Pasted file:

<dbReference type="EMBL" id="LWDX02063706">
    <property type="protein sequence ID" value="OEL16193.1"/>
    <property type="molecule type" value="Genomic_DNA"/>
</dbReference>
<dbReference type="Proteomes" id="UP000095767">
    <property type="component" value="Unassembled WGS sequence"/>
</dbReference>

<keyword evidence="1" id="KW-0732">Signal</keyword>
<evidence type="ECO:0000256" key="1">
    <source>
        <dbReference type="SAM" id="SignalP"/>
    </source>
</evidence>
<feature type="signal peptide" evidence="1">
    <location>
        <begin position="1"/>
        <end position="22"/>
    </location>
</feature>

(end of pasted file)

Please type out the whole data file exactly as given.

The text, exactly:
<dbReference type="EMBL" id="LWDX02063706">
    <property type="protein sequence ID" value="OEL16193.1"/>
    <property type="molecule type" value="Genomic_DNA"/>
</dbReference>
<dbReference type="Proteomes" id="UP000095767">
    <property type="component" value="Unassembled WGS sequence"/>
</dbReference>

<keyword evidence="1" id="KW-0732">Signal</keyword>
<evidence type="ECO:0000256" key="1">
    <source>
        <dbReference type="SAM" id="SignalP"/>
    </source>
</evidence>
<feature type="signal peptide" evidence="1">
    <location>
        <begin position="1"/>
        <end position="22"/>
    </location>
</feature>